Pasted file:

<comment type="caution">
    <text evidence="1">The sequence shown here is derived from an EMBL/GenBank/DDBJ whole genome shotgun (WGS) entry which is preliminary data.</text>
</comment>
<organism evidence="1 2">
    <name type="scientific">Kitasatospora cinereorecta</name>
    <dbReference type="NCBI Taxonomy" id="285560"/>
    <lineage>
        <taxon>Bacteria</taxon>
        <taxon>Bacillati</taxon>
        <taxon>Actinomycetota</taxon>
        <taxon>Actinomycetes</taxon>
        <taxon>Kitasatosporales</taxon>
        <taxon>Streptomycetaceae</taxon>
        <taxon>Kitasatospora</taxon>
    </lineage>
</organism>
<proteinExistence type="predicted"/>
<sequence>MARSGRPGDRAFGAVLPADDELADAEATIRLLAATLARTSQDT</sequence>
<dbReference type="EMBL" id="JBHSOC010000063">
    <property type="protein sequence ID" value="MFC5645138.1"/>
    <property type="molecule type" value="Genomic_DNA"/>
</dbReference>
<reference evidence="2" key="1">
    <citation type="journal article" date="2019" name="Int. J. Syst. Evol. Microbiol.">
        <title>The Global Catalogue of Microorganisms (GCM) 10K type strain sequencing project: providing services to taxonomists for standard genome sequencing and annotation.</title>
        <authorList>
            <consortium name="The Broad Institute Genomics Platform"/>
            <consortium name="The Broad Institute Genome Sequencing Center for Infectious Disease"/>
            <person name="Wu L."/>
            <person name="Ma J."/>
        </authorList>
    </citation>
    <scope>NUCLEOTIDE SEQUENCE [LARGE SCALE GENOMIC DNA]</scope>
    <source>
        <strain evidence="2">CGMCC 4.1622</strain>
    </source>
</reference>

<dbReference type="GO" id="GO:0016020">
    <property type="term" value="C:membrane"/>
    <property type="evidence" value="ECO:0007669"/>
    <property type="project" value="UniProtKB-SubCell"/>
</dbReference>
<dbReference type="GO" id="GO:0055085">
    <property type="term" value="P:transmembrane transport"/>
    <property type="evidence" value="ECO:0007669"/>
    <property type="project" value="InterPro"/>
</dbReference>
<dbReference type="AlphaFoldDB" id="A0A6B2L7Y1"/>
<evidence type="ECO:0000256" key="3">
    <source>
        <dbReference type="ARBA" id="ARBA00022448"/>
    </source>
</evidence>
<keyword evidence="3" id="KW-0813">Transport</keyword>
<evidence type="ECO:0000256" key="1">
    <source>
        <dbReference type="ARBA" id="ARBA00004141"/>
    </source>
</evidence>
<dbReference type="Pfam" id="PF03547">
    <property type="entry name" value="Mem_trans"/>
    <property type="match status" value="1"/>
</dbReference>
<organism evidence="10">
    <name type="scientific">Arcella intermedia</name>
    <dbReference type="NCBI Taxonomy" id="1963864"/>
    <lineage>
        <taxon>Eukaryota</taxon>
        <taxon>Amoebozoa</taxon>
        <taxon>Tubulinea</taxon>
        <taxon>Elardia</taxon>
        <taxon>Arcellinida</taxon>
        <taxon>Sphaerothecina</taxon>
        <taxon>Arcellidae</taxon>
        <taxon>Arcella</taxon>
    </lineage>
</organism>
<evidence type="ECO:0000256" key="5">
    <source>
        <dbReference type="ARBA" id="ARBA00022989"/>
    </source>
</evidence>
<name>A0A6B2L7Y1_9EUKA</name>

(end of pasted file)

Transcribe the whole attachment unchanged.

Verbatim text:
<comment type="caution">
    <text evidence="1">The sequence shown here is derived from an EMBL/GenBank/DDBJ whole genome shotgun (WGS) entry which is preliminary data.</text>
</comment>
<organism evidence="1 2">
    <name type="scientific">Kitasatospora cinereorecta</name>
    <dbReference type="NCBI Taxonomy" id="285560"/>
    <lineage>
        <taxon>Bacteria</taxon>
        <taxon>Bacillati</taxon>
        <taxon>Actinomycetota</taxon>
        <taxon>Actinomycetes</taxon>
        <taxon>Kitasatosporales</taxon>
        <taxon>Streptomycetaceae</taxon>
        <taxon>Kitasatospora</taxon>
    </lineage>
</organism>
<proteinExistence type="predicted"/>
<sequence>MARSGRPGDRAFGAVLPADDELADAEATIRLLAATLARTSQDT</sequence>
<dbReference type="EMBL" id="JBHSOC010000063">
    <property type="protein sequence ID" value="MFC5645138.1"/>
    <property type="molecule type" value="Genomic_DNA"/>
</dbReference>
<reference evidence="2" key="1">
    <citation type="journal article" date="2019" name="Int. J. Syst. Evol. Microbiol.">
        <title>The Global Catalogue of Microorganisms (GCM) 10K type strain sequencing project: providing services to taxonomists for standard genome sequencing and annotation.</title>
        <authorList>
            <consortium name="The Broad Institute Genomics Platform"/>
            <consortium name="The Broad Institute Genome Sequencing Center for Infectious Disease"/>
            <person name="Wu L."/>
            <person name="Ma J."/>
        </authorList>
    </citation>
    <scope>NUCLEOTIDE SEQUENCE [LARGE SCALE GENOMIC DNA]</scope>
    <source>
        <strain evidence="2">CGMCC 4.1622</strain>
    </source>
</reference>

<dbReference type="GO" id="GO:0016020">
    <property type="term" value="C:membrane"/>
    <property type="evidence" value="ECO:0007669"/>
    <property type="project" value="UniProtKB-SubCell"/>
</dbReference>
<dbReference type="GO" id="GO:0055085">
    <property type="term" value="P:transmembrane transport"/>
    <property type="evidence" value="ECO:0007669"/>
    <property type="project" value="InterPro"/>
</dbReference>
<dbReference type="AlphaFoldDB" id="A0A6B2L7Y1"/>
<evidence type="ECO:0000256" key="3">
    <source>
        <dbReference type="ARBA" id="ARBA00022448"/>
    </source>
</evidence>
<keyword evidence="3" id="KW-0813">Transport</keyword>
<evidence type="ECO:0000256" key="1">
    <source>
        <dbReference type="ARBA" id="ARBA00004141"/>
    </source>
</evidence>
<dbReference type="Pfam" id="PF03547">
    <property type="entry name" value="Mem_trans"/>
    <property type="match status" value="1"/>
</dbReference>
<organism evidence="10">
    <name type="scientific">Arcella intermedia</name>
    <dbReference type="NCBI Taxonomy" id="1963864"/>
    <lineage>
        <taxon>Eukaryota</taxon>
        <taxon>Amoebozoa</taxon>
        <taxon>Tubulinea</taxon>
        <taxon>Elardia</taxon>
        <taxon>Arcellinida</taxon>
        <taxon>Sphaerothecina</taxon>
        <taxon>Arcellidae</taxon>
        <taxon>Arcella</taxon>
    </lineage>
</organism>
<evidence type="ECO:0000256" key="5">
    <source>
        <dbReference type="ARBA" id="ARBA00022989"/>
    </source>
</evidence>
<name>A0A6B2L7Y1_9EUKA</name>